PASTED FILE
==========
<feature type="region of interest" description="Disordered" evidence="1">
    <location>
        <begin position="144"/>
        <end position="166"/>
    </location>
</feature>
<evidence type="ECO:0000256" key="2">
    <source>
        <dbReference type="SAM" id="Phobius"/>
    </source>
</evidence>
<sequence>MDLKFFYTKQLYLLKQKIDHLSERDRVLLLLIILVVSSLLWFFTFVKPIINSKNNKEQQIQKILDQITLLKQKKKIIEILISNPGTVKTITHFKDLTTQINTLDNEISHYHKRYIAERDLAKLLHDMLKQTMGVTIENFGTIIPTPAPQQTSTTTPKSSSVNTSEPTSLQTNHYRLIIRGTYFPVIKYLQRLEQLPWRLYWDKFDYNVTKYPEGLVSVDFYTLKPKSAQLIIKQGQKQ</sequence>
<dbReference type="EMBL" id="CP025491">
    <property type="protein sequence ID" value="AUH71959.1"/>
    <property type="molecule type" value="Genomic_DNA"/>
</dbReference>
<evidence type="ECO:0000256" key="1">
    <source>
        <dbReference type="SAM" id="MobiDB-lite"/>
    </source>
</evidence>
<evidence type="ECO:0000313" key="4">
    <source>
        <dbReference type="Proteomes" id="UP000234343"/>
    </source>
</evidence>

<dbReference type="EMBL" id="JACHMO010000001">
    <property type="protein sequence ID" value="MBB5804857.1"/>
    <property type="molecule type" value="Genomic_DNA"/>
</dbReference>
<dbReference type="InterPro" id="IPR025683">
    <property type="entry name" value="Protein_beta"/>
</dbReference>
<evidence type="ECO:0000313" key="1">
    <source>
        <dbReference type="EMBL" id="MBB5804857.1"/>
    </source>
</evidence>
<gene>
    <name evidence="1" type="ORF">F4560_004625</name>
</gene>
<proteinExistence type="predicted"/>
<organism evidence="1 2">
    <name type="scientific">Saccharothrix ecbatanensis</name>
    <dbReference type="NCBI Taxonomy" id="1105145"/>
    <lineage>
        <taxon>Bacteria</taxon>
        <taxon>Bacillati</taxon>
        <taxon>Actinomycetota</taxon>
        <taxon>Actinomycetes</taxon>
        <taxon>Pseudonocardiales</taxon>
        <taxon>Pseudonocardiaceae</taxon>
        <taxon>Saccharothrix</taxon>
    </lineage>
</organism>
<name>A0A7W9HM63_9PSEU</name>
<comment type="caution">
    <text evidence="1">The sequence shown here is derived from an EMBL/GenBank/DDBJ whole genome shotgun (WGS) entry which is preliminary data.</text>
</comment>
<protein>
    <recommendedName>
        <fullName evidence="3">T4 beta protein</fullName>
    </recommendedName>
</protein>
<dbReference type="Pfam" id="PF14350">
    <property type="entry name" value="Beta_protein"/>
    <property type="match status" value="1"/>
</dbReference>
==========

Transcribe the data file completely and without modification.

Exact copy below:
<feature type="region of interest" description="Disordered" evidence="1">
    <location>
        <begin position="144"/>
        <end position="166"/>
    </location>
</feature>
<evidence type="ECO:0000256" key="2">
    <source>
        <dbReference type="SAM" id="Phobius"/>
    </source>
</evidence>
<sequence>MDLKFFYTKQLYLLKQKIDHLSERDRVLLLLIILVVSSLLWFFTFVKPIINSKNNKEQQIQKILDQITLLKQKKKIIEILISNPGTVKTITHFKDLTTQINTLDNEISHYHKRYIAERDLAKLLHDMLKQTMGVTIENFGTIIPTPAPQQTSTTTPKSSSVNTSEPTSLQTNHYRLIIRGTYFPVIKYLQRLEQLPWRLYWDKFDYNVTKYPEGLVSVDFYTLKPKSAQLIIKQGQKQ</sequence>
<dbReference type="EMBL" id="CP025491">
    <property type="protein sequence ID" value="AUH71959.1"/>
    <property type="molecule type" value="Genomic_DNA"/>
</dbReference>
<evidence type="ECO:0000256" key="1">
    <source>
        <dbReference type="SAM" id="MobiDB-lite"/>
    </source>
</evidence>
<evidence type="ECO:0000313" key="4">
    <source>
        <dbReference type="Proteomes" id="UP000234343"/>
    </source>
</evidence>

<dbReference type="EMBL" id="JACHMO010000001">
    <property type="protein sequence ID" value="MBB5804857.1"/>
    <property type="molecule type" value="Genomic_DNA"/>
</dbReference>
<dbReference type="InterPro" id="IPR025683">
    <property type="entry name" value="Protein_beta"/>
</dbReference>
<evidence type="ECO:0000313" key="1">
    <source>
        <dbReference type="EMBL" id="MBB5804857.1"/>
    </source>
</evidence>
<gene>
    <name evidence="1" type="ORF">F4560_004625</name>
</gene>
<proteinExistence type="predicted"/>
<organism evidence="1 2">
    <name type="scientific">Saccharothrix ecbatanensis</name>
    <dbReference type="NCBI Taxonomy" id="1105145"/>
    <lineage>
        <taxon>Bacteria</taxon>
        <taxon>Bacillati</taxon>
        <taxon>Actinomycetota</taxon>
        <taxon>Actinomycetes</taxon>
        <taxon>Pseudonocardiales</taxon>
        <taxon>Pseudonocardiaceae</taxon>
        <taxon>Saccharothrix</taxon>
    </lineage>
</organism>
<name>A0A7W9HM63_9PSEU</name>
<comment type="caution">
    <text evidence="1">The sequence shown here is derived from an EMBL/GenBank/DDBJ whole genome shotgun (WGS) entry which is preliminary data.</text>
</comment>
<protein>
    <recommendedName>
        <fullName evidence="3">T4 beta protein</fullName>
    </recommendedName>
</protein>
<dbReference type="Pfam" id="PF14350">
    <property type="entry name" value="Beta_protein"/>
    <property type="match status" value="1"/>
</dbReference>